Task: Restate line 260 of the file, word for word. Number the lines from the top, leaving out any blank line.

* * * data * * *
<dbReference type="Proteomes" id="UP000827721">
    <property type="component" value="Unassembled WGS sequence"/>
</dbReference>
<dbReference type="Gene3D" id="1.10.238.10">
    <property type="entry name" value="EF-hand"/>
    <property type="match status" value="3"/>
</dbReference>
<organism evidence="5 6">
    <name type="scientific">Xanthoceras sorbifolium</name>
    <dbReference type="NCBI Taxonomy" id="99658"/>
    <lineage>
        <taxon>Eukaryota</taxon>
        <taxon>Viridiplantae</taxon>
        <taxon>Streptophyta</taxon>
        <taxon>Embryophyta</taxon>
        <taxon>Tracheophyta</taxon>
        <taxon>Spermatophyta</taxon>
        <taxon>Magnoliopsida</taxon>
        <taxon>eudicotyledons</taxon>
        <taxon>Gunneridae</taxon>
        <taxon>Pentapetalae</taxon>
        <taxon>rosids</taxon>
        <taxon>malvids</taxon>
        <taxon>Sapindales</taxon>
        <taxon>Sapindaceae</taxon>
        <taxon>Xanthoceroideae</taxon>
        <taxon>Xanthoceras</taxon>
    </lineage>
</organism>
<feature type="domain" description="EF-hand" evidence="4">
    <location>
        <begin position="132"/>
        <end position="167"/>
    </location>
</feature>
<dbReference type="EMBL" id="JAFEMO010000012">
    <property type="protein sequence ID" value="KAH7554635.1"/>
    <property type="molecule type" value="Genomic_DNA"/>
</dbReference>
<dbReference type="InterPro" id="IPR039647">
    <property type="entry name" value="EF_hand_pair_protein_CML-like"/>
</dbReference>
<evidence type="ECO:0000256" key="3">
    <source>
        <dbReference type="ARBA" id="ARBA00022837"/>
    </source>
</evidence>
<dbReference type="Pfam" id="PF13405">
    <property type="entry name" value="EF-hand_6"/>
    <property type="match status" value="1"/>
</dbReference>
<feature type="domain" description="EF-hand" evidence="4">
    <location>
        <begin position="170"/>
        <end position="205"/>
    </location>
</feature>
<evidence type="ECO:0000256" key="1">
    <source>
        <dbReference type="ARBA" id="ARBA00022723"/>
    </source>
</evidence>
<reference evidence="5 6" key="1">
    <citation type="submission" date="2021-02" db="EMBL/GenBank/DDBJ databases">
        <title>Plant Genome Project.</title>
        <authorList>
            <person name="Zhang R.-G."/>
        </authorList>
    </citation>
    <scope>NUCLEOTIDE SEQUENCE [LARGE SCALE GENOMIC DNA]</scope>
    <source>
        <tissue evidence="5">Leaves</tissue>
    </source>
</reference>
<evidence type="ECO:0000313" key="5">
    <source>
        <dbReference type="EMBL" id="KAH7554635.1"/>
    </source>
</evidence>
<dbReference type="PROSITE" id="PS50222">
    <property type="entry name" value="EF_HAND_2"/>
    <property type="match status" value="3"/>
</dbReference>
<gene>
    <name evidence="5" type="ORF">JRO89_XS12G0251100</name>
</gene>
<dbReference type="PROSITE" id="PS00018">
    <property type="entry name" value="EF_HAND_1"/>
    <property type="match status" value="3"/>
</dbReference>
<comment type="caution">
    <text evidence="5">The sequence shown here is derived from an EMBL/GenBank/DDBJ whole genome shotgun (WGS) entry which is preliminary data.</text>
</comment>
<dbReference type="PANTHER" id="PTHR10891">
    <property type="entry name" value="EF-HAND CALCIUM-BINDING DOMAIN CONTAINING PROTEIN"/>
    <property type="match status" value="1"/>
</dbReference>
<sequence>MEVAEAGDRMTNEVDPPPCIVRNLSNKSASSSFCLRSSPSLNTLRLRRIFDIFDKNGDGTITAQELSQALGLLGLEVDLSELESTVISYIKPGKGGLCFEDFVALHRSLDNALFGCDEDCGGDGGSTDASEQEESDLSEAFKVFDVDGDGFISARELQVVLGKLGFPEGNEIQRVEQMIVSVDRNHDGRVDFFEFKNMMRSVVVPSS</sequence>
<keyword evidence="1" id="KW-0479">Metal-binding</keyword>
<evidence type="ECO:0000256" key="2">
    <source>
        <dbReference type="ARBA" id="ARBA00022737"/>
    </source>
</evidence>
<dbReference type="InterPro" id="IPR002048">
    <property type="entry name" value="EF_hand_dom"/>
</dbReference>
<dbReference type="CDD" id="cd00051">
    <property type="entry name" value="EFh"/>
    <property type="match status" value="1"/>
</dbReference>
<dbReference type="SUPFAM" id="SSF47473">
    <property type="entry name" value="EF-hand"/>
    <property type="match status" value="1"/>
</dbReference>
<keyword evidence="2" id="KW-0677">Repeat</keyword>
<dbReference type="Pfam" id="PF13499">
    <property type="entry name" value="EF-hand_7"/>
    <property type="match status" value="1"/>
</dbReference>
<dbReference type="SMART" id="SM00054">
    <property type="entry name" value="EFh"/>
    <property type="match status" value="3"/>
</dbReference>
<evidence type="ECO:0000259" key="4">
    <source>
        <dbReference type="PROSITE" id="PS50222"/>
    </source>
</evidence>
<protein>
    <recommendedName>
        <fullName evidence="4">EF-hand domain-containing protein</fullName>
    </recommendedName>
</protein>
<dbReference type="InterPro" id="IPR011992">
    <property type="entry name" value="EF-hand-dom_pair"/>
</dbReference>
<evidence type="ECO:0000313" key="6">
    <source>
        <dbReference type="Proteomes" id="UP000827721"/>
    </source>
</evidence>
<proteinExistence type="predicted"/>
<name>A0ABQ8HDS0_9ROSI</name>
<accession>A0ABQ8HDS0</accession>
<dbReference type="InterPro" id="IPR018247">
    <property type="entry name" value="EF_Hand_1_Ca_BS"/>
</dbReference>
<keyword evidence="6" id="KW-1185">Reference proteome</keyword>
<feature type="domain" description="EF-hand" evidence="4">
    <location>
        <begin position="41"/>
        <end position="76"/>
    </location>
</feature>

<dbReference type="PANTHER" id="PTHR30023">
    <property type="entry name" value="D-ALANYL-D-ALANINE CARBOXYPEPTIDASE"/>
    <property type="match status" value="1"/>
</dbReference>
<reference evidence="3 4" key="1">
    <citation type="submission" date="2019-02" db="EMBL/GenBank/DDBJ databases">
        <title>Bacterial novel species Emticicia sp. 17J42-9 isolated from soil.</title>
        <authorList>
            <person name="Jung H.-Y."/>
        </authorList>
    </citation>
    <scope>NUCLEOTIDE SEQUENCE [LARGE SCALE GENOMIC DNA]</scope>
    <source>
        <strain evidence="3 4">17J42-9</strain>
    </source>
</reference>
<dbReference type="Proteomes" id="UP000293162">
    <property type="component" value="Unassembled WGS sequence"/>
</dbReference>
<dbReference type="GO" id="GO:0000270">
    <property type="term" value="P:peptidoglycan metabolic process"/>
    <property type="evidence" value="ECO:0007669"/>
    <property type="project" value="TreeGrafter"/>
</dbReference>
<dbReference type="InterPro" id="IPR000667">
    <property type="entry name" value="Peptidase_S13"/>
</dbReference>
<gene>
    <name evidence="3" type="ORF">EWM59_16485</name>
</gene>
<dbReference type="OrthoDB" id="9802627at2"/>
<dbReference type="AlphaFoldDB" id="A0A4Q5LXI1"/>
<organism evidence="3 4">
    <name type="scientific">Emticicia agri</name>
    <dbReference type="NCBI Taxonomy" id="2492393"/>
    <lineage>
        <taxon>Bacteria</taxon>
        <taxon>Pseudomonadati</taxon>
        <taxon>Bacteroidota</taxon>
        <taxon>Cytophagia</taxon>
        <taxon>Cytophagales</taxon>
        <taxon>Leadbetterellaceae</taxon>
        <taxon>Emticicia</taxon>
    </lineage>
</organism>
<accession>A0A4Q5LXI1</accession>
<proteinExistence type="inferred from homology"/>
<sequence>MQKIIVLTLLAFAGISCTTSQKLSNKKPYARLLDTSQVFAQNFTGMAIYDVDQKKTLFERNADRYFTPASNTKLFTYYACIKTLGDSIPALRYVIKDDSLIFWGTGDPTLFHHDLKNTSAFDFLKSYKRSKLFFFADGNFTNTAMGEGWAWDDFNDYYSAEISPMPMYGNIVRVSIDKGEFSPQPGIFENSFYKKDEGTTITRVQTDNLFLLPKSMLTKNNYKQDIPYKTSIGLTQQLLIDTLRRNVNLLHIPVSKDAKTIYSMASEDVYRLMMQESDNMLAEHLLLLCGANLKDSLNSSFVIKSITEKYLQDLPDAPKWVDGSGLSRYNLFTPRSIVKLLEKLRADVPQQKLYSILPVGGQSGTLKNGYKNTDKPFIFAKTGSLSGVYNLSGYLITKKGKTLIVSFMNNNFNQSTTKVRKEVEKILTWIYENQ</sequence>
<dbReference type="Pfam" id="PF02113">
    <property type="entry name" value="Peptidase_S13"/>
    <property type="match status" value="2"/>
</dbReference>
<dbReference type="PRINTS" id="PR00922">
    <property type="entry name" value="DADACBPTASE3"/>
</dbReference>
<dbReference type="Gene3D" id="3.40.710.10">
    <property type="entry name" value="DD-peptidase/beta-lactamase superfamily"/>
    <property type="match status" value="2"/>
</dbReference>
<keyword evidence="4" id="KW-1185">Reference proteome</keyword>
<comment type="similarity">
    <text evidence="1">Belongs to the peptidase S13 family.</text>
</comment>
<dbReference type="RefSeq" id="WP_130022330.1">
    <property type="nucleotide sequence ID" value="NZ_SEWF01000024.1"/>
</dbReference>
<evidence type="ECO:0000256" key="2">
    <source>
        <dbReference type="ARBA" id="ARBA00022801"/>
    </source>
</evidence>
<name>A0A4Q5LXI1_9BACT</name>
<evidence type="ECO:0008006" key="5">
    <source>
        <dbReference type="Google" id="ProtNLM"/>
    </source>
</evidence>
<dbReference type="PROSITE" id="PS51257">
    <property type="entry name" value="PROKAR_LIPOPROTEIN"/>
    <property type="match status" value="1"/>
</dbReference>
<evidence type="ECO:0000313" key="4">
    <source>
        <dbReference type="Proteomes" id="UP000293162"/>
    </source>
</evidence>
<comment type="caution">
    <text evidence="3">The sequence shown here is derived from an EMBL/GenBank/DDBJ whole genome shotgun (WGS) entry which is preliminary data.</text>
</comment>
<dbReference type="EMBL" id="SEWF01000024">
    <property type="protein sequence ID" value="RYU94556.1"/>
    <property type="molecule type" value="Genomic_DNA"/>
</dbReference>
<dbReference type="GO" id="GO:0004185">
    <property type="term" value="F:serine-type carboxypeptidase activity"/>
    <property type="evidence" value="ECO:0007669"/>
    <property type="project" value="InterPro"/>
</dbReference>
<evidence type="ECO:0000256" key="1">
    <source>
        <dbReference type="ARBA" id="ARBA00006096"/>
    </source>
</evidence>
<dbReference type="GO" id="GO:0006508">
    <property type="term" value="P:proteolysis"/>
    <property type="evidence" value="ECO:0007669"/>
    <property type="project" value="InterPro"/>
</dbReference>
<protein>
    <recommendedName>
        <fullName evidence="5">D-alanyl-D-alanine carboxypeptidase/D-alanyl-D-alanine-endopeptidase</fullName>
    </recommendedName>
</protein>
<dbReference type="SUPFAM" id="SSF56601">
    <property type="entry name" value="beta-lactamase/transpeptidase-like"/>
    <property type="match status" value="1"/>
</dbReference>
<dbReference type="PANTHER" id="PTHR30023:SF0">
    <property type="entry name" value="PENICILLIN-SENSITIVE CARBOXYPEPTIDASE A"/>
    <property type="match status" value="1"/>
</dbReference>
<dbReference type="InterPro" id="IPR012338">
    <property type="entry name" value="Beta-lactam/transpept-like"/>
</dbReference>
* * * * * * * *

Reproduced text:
    <property type="term" value="P:proteolysis"/>